The VBT had received enquiries about unsatisfactory results of Glyphosate. We asked people to give us their experiences using this chemical. The comments centred around poor control rates, the need for constant follow up, increased resistance, off target kills and improved conditions for weed invasion.
Bruce Marsh from the Merton to Cathkin Blackberry Action Group has sprayed on his property for a number of years with Glyphosate, according to the label, ‘I noticed that blackberries I sprayed regrew and needed follow up the next year. The chemical seemed less effective in following years’. Bruce said. ‘The Merton to Cathkin Blackberry Action Group’s project officer suggested I try other chemicals, Triclopyr and Picloram, and results have improved remarkably’.
As Glyphosate is non-selective it can kill non-target species. Matt McEachran, Sandy Creek Woody Weed Action Group’s project officer has observed poor control rates on blackberry while at the same time killing other species such as Dianella, Bursaria, Acacias and summer growing themeda triandra, leaving bare ground which often recolonises with weed species.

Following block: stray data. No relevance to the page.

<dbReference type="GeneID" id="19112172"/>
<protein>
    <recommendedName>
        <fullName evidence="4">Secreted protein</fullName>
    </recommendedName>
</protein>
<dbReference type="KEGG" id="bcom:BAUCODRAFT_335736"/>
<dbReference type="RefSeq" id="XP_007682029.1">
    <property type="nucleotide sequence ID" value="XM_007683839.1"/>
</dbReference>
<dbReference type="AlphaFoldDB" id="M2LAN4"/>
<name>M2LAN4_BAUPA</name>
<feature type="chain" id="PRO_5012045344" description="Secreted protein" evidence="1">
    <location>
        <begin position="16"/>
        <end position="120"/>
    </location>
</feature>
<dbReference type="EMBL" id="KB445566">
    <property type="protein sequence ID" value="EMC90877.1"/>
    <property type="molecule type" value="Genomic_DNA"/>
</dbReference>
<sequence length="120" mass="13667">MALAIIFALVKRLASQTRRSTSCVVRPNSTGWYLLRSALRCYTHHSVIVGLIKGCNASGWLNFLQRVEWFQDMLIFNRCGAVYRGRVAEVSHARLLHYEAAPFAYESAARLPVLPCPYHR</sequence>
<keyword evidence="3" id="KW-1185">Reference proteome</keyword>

Project officer Cam Paterson from Up to Us Blackberry Action Group said that there is a glyphosate product which is registered for use around waterways however it will kill non target species including reeds and sedges. In other areas he uses Metsulfuron-methyl as this product has less impact on other species and a higher level of control on Blackberry.
Advice should be sought from your Rural Supplier about the most appropriate method of controlling your blackberry and always consider the OHS aspects of using chemical. The Blackberry Control Manual, available on the VBT Website, is a recommended resource.